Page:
“Water security is the capacity of a population to safeguard sustainable access to adequate quantities of acceptable quality water for sustaining livelihoods, human well-being, and socio-economic development, for ensuring protection against water-borne pollution and water-related disasters, and for preserving ecosystems in a climate of peace and political stability” [1
]. Securing drinking water supply is one of the fundamental components in urban water security, and delivery of clean water and sanitation is one of the sustainable development goals (SDG6). However, meeting drinking water demands is becoming a big challenge globally, particularly in developing countries, due to an increase in consumption that is driven by urbanization, rapid population growth, economic growth, and change in local climate [2
Currently, about 1 in 2 people is an urban dweller and by 2030 about 60% of the population are expected to live in cities, partially contributing to an expected water consumption increase of 55% by 2050 [3
]. In addition, low-income countries are expected to be the most affected by climate change and the impact on securing water resources [4
]. Sub Saharan and eastern Africa are particularly exposed to climate change impacts [5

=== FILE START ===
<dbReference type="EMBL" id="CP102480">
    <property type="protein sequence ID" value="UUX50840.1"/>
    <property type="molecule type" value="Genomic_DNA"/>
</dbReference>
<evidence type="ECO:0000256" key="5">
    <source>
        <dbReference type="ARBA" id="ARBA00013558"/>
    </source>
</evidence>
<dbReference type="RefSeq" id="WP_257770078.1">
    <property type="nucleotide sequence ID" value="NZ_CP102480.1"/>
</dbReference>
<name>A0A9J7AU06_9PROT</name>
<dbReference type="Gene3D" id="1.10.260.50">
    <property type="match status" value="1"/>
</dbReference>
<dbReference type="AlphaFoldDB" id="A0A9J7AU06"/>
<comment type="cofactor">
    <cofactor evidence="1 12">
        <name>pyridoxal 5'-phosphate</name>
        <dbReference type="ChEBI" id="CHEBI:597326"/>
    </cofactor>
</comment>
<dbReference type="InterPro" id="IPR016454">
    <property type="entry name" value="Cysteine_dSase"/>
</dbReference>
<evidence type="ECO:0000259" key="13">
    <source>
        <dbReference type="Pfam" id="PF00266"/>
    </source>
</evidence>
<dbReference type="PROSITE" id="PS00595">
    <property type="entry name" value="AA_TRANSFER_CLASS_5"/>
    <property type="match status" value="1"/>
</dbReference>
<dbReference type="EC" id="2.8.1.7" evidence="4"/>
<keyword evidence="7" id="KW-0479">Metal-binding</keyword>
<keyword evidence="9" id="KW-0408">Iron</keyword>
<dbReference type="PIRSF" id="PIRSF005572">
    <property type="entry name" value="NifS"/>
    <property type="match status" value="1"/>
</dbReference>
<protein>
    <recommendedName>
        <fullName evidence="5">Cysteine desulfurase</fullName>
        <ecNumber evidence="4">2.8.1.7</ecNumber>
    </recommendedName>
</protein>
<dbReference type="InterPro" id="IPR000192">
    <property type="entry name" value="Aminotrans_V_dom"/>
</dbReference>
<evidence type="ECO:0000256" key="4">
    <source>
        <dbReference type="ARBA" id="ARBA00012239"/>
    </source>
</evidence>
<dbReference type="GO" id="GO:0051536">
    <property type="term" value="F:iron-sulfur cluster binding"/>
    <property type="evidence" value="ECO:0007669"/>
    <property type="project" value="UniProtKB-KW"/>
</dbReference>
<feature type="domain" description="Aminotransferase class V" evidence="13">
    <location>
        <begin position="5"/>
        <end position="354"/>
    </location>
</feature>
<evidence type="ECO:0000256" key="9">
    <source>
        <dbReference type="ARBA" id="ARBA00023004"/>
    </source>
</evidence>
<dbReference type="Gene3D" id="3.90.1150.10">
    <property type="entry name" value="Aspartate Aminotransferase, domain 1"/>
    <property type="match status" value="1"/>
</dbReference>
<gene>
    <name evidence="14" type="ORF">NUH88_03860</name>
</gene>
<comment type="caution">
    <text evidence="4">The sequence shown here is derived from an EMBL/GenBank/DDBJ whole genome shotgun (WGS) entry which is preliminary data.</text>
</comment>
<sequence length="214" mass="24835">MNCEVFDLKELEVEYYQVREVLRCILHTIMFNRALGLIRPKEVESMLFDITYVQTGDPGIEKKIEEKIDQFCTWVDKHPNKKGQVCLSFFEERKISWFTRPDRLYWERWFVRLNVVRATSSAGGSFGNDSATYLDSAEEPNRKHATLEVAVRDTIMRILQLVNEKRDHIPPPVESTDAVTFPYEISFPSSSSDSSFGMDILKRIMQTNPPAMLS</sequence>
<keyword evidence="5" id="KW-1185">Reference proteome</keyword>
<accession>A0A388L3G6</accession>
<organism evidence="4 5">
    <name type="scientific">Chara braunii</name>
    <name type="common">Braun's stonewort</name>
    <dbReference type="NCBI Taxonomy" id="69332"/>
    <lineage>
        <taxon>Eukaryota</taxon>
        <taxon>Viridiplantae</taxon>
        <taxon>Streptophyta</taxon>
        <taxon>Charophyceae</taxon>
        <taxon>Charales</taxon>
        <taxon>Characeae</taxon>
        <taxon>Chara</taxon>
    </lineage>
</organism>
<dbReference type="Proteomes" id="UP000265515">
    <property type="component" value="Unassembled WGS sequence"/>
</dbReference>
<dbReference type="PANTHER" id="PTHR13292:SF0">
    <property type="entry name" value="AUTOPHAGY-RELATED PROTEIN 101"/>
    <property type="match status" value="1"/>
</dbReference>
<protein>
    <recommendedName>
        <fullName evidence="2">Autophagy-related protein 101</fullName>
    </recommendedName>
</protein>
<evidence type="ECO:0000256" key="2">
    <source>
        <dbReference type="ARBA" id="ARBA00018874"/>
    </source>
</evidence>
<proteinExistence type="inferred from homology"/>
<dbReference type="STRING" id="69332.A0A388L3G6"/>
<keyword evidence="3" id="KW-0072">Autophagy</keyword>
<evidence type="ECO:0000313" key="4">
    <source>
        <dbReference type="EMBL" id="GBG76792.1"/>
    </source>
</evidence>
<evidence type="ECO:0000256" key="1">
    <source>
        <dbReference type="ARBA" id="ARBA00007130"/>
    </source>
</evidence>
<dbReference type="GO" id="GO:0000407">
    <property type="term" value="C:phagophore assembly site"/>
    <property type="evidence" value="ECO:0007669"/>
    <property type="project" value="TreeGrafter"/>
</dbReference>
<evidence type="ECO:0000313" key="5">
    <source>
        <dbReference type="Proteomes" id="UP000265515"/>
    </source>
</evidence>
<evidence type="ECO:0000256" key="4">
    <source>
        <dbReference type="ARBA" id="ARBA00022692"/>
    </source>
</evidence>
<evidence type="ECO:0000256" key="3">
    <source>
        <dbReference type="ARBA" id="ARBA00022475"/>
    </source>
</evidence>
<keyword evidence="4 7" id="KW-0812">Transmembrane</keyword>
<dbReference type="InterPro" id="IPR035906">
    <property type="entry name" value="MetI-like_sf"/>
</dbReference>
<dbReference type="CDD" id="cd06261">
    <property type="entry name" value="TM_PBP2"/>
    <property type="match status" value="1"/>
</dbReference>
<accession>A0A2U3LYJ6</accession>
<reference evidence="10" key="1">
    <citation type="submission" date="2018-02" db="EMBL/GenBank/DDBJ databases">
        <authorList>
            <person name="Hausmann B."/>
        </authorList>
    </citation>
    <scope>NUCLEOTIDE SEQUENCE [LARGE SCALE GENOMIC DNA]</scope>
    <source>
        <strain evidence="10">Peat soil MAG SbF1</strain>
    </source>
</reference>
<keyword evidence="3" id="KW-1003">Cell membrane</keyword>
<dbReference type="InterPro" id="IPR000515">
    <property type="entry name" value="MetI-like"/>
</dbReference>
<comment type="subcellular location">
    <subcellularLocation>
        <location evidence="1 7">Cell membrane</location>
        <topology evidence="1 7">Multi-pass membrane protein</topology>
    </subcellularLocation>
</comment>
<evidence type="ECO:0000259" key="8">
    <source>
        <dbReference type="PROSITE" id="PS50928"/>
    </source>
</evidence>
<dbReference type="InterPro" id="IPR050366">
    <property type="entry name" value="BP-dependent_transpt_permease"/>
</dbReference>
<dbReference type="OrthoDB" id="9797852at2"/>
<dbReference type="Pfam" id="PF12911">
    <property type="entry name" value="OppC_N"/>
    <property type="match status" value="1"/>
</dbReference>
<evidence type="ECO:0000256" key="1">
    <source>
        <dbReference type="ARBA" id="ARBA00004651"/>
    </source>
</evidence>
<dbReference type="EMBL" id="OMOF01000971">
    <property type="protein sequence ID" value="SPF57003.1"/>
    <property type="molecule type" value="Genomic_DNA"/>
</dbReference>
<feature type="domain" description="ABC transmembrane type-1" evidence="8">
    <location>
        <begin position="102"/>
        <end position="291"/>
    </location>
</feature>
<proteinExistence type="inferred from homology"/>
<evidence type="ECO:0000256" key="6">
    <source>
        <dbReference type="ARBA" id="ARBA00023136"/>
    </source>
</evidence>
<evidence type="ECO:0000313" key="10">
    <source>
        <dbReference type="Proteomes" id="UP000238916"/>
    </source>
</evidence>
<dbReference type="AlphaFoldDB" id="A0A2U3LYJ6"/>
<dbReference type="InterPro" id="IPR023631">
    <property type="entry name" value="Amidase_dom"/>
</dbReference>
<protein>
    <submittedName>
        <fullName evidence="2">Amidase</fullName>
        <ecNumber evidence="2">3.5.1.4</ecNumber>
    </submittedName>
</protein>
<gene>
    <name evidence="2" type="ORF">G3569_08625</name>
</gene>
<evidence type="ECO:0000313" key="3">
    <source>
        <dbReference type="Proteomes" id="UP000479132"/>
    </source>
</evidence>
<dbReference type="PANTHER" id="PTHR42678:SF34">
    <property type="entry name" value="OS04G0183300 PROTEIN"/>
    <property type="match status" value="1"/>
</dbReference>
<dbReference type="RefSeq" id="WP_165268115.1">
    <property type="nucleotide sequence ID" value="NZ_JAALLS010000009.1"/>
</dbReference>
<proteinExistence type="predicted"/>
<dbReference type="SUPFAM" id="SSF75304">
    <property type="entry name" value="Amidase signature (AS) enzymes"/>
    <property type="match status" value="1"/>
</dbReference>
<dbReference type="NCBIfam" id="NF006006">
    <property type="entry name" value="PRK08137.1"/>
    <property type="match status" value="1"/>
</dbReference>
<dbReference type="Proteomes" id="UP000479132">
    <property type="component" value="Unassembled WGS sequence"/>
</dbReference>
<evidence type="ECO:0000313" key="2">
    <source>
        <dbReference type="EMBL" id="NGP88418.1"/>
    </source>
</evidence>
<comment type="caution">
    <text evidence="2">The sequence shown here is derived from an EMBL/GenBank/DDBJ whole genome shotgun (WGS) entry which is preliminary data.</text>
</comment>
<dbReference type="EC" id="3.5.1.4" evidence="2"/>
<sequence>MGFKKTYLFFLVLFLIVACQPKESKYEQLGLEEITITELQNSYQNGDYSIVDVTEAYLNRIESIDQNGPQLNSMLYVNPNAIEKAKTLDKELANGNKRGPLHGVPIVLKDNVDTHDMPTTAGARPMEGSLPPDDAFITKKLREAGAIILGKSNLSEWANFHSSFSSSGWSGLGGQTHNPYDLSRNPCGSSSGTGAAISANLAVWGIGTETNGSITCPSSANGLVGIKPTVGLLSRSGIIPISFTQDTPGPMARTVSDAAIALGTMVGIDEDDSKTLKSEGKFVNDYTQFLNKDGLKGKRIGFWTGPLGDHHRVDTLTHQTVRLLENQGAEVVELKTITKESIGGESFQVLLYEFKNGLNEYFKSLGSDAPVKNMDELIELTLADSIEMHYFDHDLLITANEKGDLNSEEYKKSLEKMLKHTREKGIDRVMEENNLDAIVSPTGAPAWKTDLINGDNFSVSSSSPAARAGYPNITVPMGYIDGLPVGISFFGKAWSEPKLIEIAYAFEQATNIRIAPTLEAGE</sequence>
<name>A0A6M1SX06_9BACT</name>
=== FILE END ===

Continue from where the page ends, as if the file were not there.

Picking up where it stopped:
]. Ethiopia is one of the Horn of Africa countries which is currently most exposed to droughts.
It follows that rapidly expanding urban areas in lower income countries face considerable water supply and sanitation challenges in the near future. Addis Ababa, Ethiopia, is no different. The city is home to more than 25% of the urban population of Ethiopia and is one of the fastest growing cities in Africa [6
]. Ndaruzaniye [5
] reports that investment in the water supply and sanitation coverage has not followed population growth. As a result, the water supply service only covers 55% of the city area, half of the population is served for less than 12 h per day, and a quarter of the population have no formal service at all [5
]. More recent studies show that the city still suffers similar water supply problems [7
Although studies have been performed to identify the major factors affecting water security [9